Dahlias, dahlias, dahlias. If the extremely high demand for Floret dahlias is any indication, we’ll be seeing dahlias dominate late summer and fall wedding designs. ‘Café au lait’ is still the queen, but other big beauties such as ‘Labyrinth’ and ‘Peaches N’ Cream’ are increasingly being sought out by discerning designers.
ryan1Old-fashioned flowers as “new” favorites. The thought of using common zinnias, carnations or mums for wedding flowers used to make some floral designers and style-conscious brides shutter. But heirloom varieties and new flower cultivars with uncommon forms and colors have turned heads and helped to change minds and attitudes. Heirloom chrysanthemums, frilly scented heirloom carnations, and ruffly scabiosa-flowered zinnias have become in fashion. Farmer-florists across the country are fighting to get their hands on limited seed and plant stock to meet the increased interest and demand.
Flowers by special request. Armed with beautiful images curated from Pinterest and Instagram, brides increasingly are asking for specific and sometimes more obscure flowers for their bouquets. Perennial favorites include: garden roses and peonies, but more recent requests include ranunculus, dahlias, lisianthus, chocolate queen Anne’s lace, seeded eucalyptus and dusty miller. These specific requests can be a challenge—and an opportunity—to explain the seasonal nature and availability of certain flowers.
COLORS
Muted, muddy & moody hues. This year, we’ll see more subdued and muted monochromatic bouquets and far fewer multicolored bouquets in bright or contrasting colors. Shades such as dusty rose, milky coffee, champagne, buttercream, apricot and moonstone will challenge floral designers and flower farmers to source blooms in these complex colors.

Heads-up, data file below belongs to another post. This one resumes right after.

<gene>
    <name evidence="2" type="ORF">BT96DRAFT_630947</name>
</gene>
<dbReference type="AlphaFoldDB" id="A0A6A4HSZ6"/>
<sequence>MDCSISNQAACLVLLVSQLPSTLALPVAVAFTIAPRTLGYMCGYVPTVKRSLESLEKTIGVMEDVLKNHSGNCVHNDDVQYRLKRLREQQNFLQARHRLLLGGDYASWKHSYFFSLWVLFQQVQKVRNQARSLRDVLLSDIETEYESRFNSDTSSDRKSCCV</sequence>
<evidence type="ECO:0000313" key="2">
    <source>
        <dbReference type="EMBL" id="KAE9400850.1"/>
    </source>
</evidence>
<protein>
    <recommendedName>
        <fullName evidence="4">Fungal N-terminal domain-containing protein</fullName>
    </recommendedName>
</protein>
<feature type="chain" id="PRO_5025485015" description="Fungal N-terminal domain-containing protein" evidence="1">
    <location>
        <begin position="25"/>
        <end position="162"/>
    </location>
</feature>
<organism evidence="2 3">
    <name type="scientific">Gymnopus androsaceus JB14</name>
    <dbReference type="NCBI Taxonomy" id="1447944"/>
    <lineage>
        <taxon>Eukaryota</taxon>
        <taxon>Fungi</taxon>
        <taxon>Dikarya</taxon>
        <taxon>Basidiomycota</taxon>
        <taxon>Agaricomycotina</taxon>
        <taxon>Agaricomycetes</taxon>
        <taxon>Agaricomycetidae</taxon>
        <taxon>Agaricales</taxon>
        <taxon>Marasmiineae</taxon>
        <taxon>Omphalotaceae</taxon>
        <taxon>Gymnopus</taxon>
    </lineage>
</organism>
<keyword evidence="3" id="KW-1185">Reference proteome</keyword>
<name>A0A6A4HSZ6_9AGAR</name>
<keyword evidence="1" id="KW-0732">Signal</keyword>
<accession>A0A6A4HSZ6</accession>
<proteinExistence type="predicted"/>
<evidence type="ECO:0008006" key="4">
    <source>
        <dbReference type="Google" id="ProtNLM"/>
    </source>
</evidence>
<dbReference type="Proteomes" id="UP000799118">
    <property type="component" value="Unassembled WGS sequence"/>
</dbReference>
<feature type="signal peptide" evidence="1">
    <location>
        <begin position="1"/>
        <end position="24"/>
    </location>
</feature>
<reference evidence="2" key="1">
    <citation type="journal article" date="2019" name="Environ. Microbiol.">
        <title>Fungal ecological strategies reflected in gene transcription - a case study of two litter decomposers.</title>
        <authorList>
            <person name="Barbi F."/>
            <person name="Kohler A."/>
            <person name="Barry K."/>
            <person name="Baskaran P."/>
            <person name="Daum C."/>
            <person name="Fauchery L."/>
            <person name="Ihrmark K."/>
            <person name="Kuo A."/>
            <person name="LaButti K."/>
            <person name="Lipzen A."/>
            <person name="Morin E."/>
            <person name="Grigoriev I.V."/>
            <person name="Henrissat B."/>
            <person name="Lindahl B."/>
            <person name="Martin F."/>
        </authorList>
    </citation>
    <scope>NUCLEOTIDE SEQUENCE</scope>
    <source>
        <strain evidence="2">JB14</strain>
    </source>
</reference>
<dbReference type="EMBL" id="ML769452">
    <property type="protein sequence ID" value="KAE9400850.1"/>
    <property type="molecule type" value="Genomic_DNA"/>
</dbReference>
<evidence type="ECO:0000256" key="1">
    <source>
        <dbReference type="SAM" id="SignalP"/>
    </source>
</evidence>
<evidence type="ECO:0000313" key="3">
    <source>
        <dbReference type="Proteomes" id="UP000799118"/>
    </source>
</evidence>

Another glass of red wine, please.  Whether you prefer cabernet, merlot or pinot noir, these delicious deep wine tones pair beautifully with a variety of color palettes, from bold jewel tones to soft blush pinks as well as many of the muddier hues mentioned above.  An outgrowth of the popular 2015 Pantone color of the year, Marsala, look for lots of dahlias, chocolate Queen Anne’s lace and other seasonal flowers in these more saturated hues to continue to appear in late summer and fall weddings this year.
Gray on gray. Considered the “new neutral” within the home décor world for the past few years, gray has become a staple in floral design as well. Gray pairs well with most colors and is often combined with perennial popular blush pink. Gray will continue to hold court as a popular accent color, but could move towards center stage alongside crisp white. Look for bouquets with dusty miller, seeded eucalyptus, succulents, olive branches and other gray foliage to fill your Instagram feeds this year.

Greenery as a theme. Pantone’s 2017 color of the year, Greenery, will be reflected in weddings, but in subtle, and less literal and overtly obvious ways. We predict we’ll see less focus of this specific hue of green, and more of the concept of using nontraditional greenery and foliage as a more prominent focal point in wedding decor. Greenery can be incorporated in creative ways, such as garlands of foliage stretching down the middle of Kings tables, sprigs of greens adorning place settings, greenery wreaths, chair decor and foliage backdrops for ceremony sites or photo booths.